Bulk billing

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Bulk billing is a payment option under the Medicare system of universal health insurance in Australia. It can cover a prescribed range of health services as listed in the Medicare Benefits Schedule, at the discretion of the health service provider.[1] The health service provider, usually a doctor is paid 85% of the scheduled fee for outpatient services; and 75% of the scheduled fee for inpatient services, by billing the government via the patient's Medicare card. The service provider receives a fixed proportion of the scheduled fee but avoids the costs and risks of billing and debt collection. It could be described as a form of factoring.

Bulk billing rebates may be collected and paid directly to the service provider, or the service provider may collect the equivalent fee from the patient; leaving the patient to claim the rebate online, over the telephone, by mail, or at a Medicare office. Increasingly, service providers offer electronic lodgement at the practice using EFTPOS.[2]

Under Medicare, it is not permissible to charge the patient a co-payment with bulk billing (although this was previously permissible): a service provider who bulk bills for a service may not charge the patient further for that service.

Service providers may choose whether or not to use bulk billing. Many general practitioner services are bulk-billed, but less so in more affluent areas and in rural, regional and remote areas of Australia where there is a greater shortage of doctors and health care services. The key purpose of bulk billing is to provide an economic constraint on medical fees and charges.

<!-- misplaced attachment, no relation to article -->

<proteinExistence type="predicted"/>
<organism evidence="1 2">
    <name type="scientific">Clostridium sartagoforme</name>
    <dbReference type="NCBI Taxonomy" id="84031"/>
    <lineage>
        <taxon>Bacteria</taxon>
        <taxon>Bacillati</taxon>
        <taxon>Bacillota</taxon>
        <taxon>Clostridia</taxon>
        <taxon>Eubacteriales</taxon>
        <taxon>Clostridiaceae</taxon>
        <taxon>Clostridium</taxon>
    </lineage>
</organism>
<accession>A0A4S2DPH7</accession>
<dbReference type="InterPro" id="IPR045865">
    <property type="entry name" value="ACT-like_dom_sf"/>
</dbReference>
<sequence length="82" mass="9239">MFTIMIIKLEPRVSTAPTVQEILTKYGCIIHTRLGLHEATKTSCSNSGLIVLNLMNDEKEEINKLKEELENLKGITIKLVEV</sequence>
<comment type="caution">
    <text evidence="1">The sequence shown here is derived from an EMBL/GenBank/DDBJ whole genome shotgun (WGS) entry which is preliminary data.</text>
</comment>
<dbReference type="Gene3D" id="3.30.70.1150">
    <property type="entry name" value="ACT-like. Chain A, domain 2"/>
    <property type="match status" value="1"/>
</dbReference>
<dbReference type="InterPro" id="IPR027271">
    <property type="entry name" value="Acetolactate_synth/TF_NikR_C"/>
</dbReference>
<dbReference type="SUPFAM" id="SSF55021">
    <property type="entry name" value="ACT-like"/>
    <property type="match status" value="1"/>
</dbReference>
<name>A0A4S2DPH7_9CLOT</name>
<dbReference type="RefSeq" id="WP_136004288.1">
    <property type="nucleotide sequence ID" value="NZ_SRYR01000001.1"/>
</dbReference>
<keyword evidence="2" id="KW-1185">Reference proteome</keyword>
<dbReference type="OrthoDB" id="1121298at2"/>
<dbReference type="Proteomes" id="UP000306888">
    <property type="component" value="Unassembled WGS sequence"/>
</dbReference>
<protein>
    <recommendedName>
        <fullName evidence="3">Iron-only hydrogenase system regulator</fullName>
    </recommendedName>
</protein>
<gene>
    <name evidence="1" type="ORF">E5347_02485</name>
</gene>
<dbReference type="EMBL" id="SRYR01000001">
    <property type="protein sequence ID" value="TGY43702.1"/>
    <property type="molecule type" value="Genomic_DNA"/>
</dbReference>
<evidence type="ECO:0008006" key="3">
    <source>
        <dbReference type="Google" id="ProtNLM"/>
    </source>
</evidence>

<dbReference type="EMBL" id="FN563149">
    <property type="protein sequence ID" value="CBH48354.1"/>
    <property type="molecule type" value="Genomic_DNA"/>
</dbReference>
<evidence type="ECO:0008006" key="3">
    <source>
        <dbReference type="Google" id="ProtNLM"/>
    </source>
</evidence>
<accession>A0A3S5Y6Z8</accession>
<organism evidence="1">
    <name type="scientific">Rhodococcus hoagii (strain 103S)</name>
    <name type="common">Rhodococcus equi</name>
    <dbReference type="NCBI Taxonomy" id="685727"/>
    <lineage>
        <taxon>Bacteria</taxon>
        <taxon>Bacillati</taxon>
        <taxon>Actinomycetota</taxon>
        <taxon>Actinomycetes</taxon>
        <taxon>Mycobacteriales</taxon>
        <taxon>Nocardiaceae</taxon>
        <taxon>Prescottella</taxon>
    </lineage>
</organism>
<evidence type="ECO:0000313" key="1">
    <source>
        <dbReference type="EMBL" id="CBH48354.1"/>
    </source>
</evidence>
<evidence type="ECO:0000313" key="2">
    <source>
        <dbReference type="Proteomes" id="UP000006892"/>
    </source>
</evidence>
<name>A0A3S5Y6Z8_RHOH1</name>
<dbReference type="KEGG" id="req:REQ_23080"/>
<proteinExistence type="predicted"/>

2014 co-payment proposal[edit]

In the 2014 Australian federal budget, the Abbott Government proposed to impose a $7 co-payment for all bulk billed GP and medical test visits. The proposal was to reduce the medicare rebate payable to service providers by $5 (which applies to all consultations, and not just bulk billed ones) with the additional $2 paid by patients also going to providers. Initially, there was no option for bulk billers to opt out of the co-payment. $20 billion gathered from the $5 reduction in the rebate are to be designated to funding a new Medical Research Future Fund.[3] The co-payment measure was initially recommended by the National Commission of Audit and adopted as a government measure in the 2014 federal budget, to commence from 1 July 2015.

The co-payment has been described as a rationing measure to decrease the number of unnecessary medical consultations,[4] but was to apply on all consultations including those by critically ill patients, pensioners and others, and are cumulative with no threshold limits. The proposal has been widely criticised.[5]

Prime Minister, Tony Abbott announced in December 2014, that the co-payment will be reduced to $5, with application to all patients, with practitioners having an option not to pass on the $5 to patients. Children, pensioners, veterans and aged care residents are to be exempted from the rebate reduction.[6][7]

In March 2015 the Health Minister Sussan Ley announced that "we are not pursuing it at all" with Prime Minister Abbott declaring the co-payment was "dead, buried and cremated".[8]


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